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Crime analysis a key tool for Lodi police

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Posted: Saturday, July 20, 2013 12:00 am

In 2011, the Lodi Police Department was developing strategies that they hoped would combat the sharp rise in gang violence within the city. One of those strategies was Dale Miller.

Lodi Police Chief Mark Helms hired Miller, who spent nearly 30 years as a patrol officer and sergeant with the department, as the department’s crime analyst. His job was to study crimes, identify trends and provide officers with enough information to become proactive instead of reactive.

Within only a few months, gang crime in Lodi started to decline.

Two years later, Miller is still using information to help officers identify and fight developing crime trends.

Burglaries, auto thefts and repeat offenders are just a few problems Lodi is facing. And with Miller’s help, officers are gaining more tools that allow them to be at the right place at the right time.

Dale Miller sat down with News-Sentinel reporter Kristopher Anderson to answer a few questions about being a crime analyst.

What is crime analysis?

I gather patterns. I recognize that there are repeat suspects in certain areas or identify certain areas that are being hit hard. When you’re working a shift, you only see a snapshot of what’s going on. I’ll read every single report, so I get a big-picture idea. I summarize everything that officers are doing on their shifts and put it into a big-picture report for them so they have a better idea of what’s going on.

How does crime analysis today compare to when you were an officer?

It was not as complex as this. We would know that the gang activity was flaring up, maybe at Hale Park. But the information I put out is dates, times, so I can tell that maybe Friday night or Saturday night is a peak period between these hours. We’ve never had that before. You knew what was going on based on your observations, but you didn’t know what was going on during other shifts or your days off.

Give an example of how crime analysis has helped solve a crime.

We were getting hit with commercial burglaries six or seven months ago. So I was preparing bulletins on those, and based on that we were able to put cars out where we were getting hit the heaviest. Based on that, we were able to catch a window smash burglary in progress. We’ve had some successes with this.

What are the most alarming trends you’ve seen since you became a crime analyst?

Property crime and probably repeat offenders. From what I used to see when I was working, if you had a parole violation, the parole violator would be off the streets for six to nine months. Now, we’re arresting the same parolees three times in a month for a parole violation.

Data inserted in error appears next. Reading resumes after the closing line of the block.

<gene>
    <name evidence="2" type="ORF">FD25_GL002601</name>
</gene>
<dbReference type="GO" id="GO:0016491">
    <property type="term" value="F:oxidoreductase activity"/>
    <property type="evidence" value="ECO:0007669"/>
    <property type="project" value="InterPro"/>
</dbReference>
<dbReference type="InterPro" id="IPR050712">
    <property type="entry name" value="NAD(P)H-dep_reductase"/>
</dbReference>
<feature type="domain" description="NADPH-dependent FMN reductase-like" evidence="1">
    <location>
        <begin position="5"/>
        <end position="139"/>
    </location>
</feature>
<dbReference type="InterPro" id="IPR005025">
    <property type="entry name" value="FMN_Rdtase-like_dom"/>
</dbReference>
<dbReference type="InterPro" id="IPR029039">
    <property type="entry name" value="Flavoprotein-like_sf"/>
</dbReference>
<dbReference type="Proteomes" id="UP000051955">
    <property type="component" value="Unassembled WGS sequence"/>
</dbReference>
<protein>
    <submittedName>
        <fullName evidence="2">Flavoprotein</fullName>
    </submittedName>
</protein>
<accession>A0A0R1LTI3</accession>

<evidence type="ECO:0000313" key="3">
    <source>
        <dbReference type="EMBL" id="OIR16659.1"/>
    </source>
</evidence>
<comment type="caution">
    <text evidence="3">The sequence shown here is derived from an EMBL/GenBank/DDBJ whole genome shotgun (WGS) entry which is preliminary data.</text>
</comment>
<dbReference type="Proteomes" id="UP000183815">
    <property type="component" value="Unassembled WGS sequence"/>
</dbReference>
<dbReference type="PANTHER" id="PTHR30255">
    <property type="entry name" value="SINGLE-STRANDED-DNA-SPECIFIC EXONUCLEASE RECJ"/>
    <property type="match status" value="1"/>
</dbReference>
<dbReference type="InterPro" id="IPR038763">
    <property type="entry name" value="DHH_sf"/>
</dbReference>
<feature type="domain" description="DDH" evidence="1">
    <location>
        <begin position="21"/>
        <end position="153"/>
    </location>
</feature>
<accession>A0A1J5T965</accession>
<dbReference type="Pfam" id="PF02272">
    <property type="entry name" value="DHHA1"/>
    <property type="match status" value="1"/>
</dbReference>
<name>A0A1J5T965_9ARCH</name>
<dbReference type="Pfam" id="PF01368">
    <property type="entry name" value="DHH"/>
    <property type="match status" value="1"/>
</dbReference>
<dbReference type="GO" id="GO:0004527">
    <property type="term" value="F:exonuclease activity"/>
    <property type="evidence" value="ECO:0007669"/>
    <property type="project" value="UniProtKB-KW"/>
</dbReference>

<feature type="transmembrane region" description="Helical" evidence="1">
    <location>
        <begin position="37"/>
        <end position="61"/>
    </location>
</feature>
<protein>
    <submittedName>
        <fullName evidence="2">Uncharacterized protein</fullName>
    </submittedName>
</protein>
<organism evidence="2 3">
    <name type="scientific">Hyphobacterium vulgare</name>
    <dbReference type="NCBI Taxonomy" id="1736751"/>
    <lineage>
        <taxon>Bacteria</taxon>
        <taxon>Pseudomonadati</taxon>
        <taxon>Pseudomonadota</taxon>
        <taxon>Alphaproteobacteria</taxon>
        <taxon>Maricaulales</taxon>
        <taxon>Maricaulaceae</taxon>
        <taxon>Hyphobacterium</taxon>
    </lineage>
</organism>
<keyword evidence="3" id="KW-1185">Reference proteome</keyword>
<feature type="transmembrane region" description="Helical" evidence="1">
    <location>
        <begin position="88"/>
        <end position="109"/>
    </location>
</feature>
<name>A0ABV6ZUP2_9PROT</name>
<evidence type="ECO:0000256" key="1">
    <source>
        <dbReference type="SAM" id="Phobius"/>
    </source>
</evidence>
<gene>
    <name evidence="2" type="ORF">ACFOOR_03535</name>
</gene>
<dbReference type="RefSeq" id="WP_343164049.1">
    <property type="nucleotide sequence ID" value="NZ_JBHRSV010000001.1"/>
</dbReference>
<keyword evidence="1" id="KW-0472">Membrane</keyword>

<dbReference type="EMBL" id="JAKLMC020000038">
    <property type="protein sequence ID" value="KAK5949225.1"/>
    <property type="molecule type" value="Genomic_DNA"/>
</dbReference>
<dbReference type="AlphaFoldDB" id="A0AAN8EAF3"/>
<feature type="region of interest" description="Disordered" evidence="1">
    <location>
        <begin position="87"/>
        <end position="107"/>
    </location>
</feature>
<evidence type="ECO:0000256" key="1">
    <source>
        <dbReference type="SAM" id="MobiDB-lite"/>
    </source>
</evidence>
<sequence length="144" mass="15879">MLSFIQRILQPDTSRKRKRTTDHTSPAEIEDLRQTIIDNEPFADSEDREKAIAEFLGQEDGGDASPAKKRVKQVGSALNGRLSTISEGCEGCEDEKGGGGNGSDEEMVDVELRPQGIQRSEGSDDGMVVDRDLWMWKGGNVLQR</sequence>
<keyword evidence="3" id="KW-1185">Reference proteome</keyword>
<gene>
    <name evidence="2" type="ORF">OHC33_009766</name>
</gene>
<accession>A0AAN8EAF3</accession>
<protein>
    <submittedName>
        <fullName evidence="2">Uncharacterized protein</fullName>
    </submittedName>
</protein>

Auto theft is one of our major crimes. It’s literally out of control. What I’m seeing is it’s a lot of the same people.

Do you study specific crimes or identify trends?

I mostly study trends. Officers will come to me and say they have this type of crime, this type of suspect. Is there anything you can find out? But the majority of my duties are general crime trends.

Give an example of how this has helped fight crime.

Our gang unit is very good about knowing what’s going on. But there was some stuff they didn’t know because it would happen on their time off, or patrol would handle (it). I was compiling everything and giving them more detailed information. I’ll compile all the burglaries from the prior month and look for the same (main objectives). So if they pick somebody up, then they can match them up and they can close cases.

What is the future of crime analysis?

From some of the articles I’ve read, it’s predictive policing — based on the past, where are they going to hit in the future? It you relied just on numbers, that would be great. But when you add the human factor, you’re throwing people in there who are under the influence of drugs and that’s going to skew your numbers all over the place because you can’t predict what those people are going to do. It’s about giving more specific directions to officers on the streets.

And you’ve been able to do that?

I think so. Our gang crimes have really diminished. We have a lot less shooting than we had a couple years ago. So we are being successful with that.

Contact reporter Kristopher Anderson at krisa@lodinews.com.

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1 comment:

  • Doug Chaney posted at 10:33 am on Sat, Jul 20, 2013.

    advocate Posts: 499

    How about your street snitches that are paid cash, drugs or get out of jail free cards for ratting on their friends and neighbors, many times with false or undocumented evidence or info, just to get those "favors".? Your computer data bank gives you all that info at the touch of a button. So why does law enforcement tend to skew the real figures? I'd like to see the stats on the dui/license checkpoints and the names of those merely cited or arrested for minor traffic violations to compare how LPD's stats target minorities cited for misdemeanor traffic violations as opposed to other law enforcement agencies in the US. Those tow/impound arrests/citations can amount to well over $3000 in towing and impound fees to those migrant workers who have a Mexican drivers' license, but no US license. Now that California's new immigration laws allow those documented workers to have a CA drivers license, the checkpoints are going to have to find another lame reason to stop vehicles at these traps to keep the income flowing into city coffers and tow owner/impound lots. All six lucky ones? How much do they pay to participate and why only the six big boys of the Lodi towing scene.?



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